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Sam Bankman-Fried Denies Moving Alameda-Linked Funds: ‘None of These Are Me’

SBF tweeted for the first time since December 12 to push back against speculation that he moved Alameda funds.

3 min read
Sam Bankman-Fried spoke virtually at this year's DealBook Summit hosted by the New York Times. Image: Dealbook Summit/Screenshot

After a series of mysterious transfers and token swaps this week from wallets linked to Alameda Research, the trading firm that collapsed in November alongside sister company FTX, founder Sam Bankman-Fried took to Twitter to deny his role in the transactions.

“None of these are me,” Bankman-Fried tweeted today, linking to a media report about the Alameda-linked transfers. “I'm not and couldn't be moving any of those funds; I don't have access to them anymore.”

The denial marked Bankman-Fried’s first tweet since he was arrested on December 12 in the Bahamas. He was extradited to the United States last week to face eight charges of fraud from U.S. prosecutors. After his family put up the required collateral against his $250 million "appearance bond" (the largest ever) he was released to fly to Palo Alto to stay with his parents.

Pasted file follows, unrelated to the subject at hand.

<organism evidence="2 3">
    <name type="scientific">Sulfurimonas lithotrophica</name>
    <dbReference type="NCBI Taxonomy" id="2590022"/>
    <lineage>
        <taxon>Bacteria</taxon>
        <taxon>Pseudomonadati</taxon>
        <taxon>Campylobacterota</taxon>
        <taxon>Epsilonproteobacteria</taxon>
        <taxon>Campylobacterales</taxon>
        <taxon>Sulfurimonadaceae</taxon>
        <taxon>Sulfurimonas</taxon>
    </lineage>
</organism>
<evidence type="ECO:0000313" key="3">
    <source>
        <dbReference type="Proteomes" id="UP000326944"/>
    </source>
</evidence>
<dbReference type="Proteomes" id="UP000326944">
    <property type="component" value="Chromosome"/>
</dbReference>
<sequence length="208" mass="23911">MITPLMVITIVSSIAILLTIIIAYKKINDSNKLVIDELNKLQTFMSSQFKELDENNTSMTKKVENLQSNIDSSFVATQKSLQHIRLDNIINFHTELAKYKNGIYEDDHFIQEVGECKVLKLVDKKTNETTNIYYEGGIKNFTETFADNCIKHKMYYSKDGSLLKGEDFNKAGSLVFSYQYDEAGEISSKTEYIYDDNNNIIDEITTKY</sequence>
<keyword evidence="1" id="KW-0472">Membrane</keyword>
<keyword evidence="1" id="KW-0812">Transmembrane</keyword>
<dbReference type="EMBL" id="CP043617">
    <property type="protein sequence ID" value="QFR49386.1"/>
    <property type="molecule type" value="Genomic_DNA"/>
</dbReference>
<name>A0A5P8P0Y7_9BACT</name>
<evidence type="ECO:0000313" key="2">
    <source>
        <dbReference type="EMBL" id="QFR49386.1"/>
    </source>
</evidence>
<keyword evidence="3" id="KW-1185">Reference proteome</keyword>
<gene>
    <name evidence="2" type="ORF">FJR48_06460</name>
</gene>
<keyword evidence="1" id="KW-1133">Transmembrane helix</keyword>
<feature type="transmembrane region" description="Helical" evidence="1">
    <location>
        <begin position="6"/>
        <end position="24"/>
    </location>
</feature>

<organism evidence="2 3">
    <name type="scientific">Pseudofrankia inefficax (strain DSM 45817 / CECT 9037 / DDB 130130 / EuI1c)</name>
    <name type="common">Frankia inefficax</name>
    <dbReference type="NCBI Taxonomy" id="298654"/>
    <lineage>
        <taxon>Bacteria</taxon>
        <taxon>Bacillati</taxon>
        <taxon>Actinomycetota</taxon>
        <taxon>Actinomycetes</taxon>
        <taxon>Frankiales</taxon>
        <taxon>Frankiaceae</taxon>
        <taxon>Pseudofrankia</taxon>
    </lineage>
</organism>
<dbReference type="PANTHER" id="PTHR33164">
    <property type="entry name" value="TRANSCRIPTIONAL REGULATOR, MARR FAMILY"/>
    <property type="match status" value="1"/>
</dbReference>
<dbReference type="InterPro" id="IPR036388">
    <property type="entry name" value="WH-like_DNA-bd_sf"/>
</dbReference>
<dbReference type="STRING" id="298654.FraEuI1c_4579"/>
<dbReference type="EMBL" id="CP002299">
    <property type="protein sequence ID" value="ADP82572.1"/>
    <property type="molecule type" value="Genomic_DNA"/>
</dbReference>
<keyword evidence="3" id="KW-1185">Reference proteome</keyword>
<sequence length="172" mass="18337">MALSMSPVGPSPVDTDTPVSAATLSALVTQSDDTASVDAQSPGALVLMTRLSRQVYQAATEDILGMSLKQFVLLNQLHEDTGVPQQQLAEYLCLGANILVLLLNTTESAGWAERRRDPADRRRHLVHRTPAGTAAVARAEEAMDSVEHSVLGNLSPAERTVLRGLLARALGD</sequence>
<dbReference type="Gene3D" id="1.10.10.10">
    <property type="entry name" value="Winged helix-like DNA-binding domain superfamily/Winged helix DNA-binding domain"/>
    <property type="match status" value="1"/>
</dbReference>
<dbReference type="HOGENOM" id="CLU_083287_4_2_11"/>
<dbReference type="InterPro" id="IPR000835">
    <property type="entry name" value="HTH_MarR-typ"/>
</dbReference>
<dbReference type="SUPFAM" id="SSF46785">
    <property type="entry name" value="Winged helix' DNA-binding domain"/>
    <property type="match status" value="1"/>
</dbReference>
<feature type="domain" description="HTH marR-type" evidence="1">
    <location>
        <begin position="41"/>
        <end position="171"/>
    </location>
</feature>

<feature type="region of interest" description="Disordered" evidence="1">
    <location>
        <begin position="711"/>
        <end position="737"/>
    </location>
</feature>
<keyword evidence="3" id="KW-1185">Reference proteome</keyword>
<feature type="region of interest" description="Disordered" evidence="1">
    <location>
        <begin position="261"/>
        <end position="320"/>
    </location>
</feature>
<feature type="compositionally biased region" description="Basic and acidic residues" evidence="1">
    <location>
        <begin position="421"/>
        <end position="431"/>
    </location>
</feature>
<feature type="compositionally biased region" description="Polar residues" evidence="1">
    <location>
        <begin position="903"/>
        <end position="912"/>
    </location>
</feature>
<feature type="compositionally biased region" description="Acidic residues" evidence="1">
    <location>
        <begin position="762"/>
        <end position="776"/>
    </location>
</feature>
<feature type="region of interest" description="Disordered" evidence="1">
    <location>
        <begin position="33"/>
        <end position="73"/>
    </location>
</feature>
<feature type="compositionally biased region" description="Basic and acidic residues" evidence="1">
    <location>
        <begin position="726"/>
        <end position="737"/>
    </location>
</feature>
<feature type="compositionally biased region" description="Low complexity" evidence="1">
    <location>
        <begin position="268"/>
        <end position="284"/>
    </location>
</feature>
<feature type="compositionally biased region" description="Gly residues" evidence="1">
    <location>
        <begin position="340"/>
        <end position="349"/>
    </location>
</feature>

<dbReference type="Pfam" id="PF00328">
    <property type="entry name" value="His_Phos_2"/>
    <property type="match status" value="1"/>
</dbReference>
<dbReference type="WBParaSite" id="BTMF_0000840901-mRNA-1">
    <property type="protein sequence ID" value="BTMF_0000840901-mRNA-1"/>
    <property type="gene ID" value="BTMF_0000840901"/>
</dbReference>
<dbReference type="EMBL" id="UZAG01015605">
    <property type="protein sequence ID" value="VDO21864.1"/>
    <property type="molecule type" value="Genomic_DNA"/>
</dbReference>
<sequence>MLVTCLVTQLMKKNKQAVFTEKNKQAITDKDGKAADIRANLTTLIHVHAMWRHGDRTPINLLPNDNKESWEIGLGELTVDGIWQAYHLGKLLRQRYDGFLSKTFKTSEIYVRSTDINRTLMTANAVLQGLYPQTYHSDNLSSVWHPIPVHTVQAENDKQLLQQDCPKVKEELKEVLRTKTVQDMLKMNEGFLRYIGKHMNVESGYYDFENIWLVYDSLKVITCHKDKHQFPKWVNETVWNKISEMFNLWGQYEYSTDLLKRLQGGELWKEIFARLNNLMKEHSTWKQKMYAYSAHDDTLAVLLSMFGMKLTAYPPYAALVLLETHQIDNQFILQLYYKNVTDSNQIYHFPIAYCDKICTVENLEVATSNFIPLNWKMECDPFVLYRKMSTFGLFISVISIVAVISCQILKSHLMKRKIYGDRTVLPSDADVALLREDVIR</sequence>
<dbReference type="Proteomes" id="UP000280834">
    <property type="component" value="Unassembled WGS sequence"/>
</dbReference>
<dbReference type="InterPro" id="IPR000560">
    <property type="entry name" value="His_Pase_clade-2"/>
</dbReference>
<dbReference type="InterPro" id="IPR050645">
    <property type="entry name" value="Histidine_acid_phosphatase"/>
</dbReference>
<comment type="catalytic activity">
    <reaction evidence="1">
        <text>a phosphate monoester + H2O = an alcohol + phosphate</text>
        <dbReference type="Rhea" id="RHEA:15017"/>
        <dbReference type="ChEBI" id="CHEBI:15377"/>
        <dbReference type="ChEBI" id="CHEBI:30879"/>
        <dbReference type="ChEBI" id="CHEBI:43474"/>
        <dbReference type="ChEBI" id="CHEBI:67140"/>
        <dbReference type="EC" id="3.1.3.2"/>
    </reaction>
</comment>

Bankman-Fried is expected to plead not guilty to the charges next week in New York, according to a Wall Street Journal report.

More than $1.7 million worth of cryptocurrency held in wallets tied to Alameda Research was swapped through exchanges and coin mixers and moved this week. Coin mixers are used to obscure the movement of crypto funds between wallets, meaning it’s unlikely that the funds are being moved by liquidators as part of bankruptcy proceedings around FTX and Alameda.

The funds are still on the move as of Friday, as pseudonymous on-chain sleuth ZachXBT noted that Bitcoin has been moved into Wasabi, the Bitcoin-centric wallet that can group transactions together in an effort to hide their origins.

It’s currently unclear who, then, is transferring the funds from these wallets, although many crypto observers pointed to Bankman-Fried since he is now free at home and, clearly, able to use the internet. Although he denied it, many prominent crypto builders, investors, and personalities quickly replied to his tweet to call him a liar and a fraud.

FTX and Alameda Research filed for bankruptcy in November following a liquidity crunch, with billions of dollars’ worth of customer funds reportedly missing from the companies. Alameda allegedly tapped into FTX customer funds to plug its own holes from trading losses incurred this summer as the crypto market crashed.

Bankman-Fried followed up his initial denial tweet with a theory of his own: "It is likely the case that various legit legs of FTX have the ability to access these funds; hopefully that's what's happening here," he said. "I would be happy to help advise regulators on this if any wanted."

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